Definition and Overview
A nutritionist is a medical specialist whose job is to advise patients regarding the impacts of food and nutrition on their overall health. They are also known as nutrition scientists, dietitians, clinical nutritionists, sports nutritionists, community nutritionists, or public health nutritionists, depending on their location and work setting. They can also work as independent entrepreneurs offering their services in hospitals, schools, and other settings and environments. The role of nutritionists is growing more significant as the obesity rate continues to reach record highs.
Education and training
To become a registered nutritionist, an individual should have a bachelor's degree in any health-related field, such as:
- Food science
- Food service system management
- Clinical nutritional care
Most nutritionists, in order to advance in their field or obtain higher positions, move on to study a graduate program in nutrition. The curriculum may include subjects such as molecular biology, probability and statistics, and public policy and health. Those who wish to continue their education may do so with a doctorate program in nutrition, biology, or chemistry.
Nowadays, several online nutrition degree programs are widely available for those who wish to take up nutrition but are unable to do it full-time. These online programs hold online classes with minimal hands-on components.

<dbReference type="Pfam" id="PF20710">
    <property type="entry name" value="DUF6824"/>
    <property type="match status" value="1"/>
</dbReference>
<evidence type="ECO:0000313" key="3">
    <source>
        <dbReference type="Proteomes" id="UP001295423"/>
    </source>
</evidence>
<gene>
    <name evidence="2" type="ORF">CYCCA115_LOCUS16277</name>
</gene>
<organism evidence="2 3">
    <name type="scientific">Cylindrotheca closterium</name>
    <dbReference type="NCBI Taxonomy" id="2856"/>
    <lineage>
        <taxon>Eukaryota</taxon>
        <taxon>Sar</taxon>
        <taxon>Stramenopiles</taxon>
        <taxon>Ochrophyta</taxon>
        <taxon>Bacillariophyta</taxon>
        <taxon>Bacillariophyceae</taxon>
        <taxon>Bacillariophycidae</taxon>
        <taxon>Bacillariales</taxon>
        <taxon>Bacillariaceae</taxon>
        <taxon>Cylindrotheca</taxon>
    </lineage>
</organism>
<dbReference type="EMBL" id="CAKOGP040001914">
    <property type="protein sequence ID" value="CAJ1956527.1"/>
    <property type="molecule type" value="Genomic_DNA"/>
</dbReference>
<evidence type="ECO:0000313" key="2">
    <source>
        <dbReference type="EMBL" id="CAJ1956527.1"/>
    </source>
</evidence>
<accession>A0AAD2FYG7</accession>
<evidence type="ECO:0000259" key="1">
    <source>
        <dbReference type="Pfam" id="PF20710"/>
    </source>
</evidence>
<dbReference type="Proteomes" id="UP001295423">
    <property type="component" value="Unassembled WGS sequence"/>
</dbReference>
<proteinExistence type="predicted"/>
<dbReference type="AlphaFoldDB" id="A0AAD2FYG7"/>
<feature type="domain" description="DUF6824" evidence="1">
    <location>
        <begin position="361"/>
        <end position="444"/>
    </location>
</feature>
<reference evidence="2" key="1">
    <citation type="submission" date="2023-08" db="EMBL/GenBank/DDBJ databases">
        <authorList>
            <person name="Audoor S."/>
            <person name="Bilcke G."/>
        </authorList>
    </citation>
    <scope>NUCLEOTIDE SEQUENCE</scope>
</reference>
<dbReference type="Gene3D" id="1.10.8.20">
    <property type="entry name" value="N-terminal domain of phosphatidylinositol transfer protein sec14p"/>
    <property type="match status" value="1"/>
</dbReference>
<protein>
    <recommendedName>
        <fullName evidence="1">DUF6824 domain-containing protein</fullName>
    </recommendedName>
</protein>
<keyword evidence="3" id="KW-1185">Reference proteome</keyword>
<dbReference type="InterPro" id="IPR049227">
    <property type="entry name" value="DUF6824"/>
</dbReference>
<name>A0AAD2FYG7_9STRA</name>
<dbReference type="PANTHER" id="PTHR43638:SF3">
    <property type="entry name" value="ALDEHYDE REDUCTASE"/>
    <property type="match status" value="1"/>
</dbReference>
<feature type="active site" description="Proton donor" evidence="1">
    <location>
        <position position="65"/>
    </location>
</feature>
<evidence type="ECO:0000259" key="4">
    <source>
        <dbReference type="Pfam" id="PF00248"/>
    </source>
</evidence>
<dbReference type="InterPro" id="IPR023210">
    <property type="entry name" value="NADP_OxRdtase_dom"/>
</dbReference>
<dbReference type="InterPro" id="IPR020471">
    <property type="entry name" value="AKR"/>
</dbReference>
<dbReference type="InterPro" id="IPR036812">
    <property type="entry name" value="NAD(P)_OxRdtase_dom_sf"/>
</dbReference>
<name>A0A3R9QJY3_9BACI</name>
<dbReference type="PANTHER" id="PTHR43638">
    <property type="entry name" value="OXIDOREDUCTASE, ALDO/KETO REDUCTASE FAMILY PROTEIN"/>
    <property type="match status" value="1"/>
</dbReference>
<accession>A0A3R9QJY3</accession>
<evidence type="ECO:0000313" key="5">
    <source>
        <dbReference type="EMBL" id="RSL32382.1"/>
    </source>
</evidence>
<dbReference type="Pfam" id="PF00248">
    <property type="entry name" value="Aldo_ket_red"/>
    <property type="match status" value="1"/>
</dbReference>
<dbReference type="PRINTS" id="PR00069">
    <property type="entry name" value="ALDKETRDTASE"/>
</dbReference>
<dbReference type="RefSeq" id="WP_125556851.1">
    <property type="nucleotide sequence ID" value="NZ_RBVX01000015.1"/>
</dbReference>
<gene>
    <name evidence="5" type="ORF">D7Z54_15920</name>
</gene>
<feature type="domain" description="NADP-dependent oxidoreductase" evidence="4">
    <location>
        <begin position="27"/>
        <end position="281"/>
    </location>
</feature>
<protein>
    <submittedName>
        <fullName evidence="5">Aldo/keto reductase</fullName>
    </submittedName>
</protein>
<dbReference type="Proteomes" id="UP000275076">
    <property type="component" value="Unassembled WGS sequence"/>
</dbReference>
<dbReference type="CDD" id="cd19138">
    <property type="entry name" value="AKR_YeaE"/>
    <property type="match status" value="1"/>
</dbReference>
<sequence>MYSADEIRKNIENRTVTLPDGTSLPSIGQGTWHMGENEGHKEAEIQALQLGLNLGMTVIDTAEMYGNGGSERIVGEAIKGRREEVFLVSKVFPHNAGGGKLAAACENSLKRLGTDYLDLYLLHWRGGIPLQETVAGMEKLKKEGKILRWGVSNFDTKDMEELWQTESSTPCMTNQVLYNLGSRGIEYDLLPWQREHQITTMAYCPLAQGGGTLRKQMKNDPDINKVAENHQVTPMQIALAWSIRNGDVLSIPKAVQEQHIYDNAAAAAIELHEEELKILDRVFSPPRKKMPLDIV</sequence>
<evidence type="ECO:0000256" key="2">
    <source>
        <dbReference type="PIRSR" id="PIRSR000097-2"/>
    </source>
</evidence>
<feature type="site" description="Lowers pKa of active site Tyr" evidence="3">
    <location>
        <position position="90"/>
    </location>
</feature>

Licensing and certification
The licensing and certification requirements of nutritionists differ based on the country they are in. Most places, however, require that a nutritionist graduate from an accredited bachelor's degree program, complete a practice program under professional supervision, pass a national certification exam, and complete the requirements for continuing education.
A certified nutrition specialist is a prestigious credential offered by the Certification Board of Nutrition Specialists; it is awarded to nutritionists who have completed a master's or doctoral program with over 1000 hours of experience.
Roles and responsibilities
After graduating with a degree in Nutritional Science, registered nutritionists can work as public health information managers, nutrition and dietetics coordinators, health promotion specialists, and project managers for various health-related programs. They can also serve as private nutritionists for certain communities, groups, or organizations. They are also often invited to speak at schools, businesses, and conferences to spread awareness about good nutrition, proper health maintenance, and prevention of nutrition deficiency and related diseases.
Nutritionists are considered as the experts on food, helping patients choose the right food to eat and come up with a healthy menu or meal plan that will have positive effects on their health. The goals of nutritionists are to instill healthy eating habits in their patients, evaluate whether meal plans are working as expected, and reporting on a patient's health progress. If meal plans are not showing positive health effects, it is the nutritionist's job to adjust this, which will require knowing a lot about the patient's body and overall health.
In the medical field, nutritionists are also called upon to assist patients suffering from long-term conditions that require a supervised diet. Some examples are chemotherapy and diabetic patients. They can also work alongside patients with allergies and autoimmune disorders.
Traits and abilities